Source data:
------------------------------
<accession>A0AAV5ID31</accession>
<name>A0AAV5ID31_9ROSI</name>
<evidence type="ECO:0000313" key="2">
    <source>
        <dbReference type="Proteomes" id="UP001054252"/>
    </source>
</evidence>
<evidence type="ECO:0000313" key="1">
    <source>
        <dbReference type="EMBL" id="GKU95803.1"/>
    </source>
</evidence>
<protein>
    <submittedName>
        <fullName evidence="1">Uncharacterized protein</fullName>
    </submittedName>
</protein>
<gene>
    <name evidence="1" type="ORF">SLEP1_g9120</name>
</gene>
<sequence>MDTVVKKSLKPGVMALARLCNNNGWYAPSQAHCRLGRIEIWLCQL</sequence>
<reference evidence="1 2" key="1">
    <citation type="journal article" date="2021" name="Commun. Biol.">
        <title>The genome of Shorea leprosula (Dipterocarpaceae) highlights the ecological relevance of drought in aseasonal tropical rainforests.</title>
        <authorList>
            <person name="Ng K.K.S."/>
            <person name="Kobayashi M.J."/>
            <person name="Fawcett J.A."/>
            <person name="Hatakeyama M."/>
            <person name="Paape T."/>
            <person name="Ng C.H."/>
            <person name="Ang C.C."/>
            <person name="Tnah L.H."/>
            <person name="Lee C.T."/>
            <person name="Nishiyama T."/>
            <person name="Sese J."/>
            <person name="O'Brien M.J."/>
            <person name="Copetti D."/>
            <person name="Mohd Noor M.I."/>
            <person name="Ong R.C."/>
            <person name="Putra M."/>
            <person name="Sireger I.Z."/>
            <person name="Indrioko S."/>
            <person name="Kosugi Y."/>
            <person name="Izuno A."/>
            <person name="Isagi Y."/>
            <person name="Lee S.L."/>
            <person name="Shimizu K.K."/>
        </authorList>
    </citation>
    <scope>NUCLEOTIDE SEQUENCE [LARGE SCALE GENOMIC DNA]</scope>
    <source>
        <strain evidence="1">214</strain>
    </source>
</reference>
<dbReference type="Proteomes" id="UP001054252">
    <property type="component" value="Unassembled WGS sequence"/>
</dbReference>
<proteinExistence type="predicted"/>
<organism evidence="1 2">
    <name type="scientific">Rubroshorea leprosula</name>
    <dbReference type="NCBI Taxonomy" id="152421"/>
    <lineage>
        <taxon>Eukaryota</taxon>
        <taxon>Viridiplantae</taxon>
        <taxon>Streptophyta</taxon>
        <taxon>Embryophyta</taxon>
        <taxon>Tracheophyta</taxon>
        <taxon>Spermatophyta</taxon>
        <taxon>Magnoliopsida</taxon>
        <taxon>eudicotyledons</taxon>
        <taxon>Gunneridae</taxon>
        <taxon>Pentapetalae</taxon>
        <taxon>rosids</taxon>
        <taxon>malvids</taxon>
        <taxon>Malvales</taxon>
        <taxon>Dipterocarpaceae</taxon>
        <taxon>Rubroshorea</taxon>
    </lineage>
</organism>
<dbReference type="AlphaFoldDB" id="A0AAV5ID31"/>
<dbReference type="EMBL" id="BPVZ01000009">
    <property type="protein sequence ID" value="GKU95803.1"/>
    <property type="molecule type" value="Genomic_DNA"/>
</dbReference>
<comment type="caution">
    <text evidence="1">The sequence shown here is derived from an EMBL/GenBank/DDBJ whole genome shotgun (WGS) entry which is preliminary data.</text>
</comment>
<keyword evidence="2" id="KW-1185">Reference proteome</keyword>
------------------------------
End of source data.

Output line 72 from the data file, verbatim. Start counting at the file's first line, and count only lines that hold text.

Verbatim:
        <taxon>Gunneridae</taxon>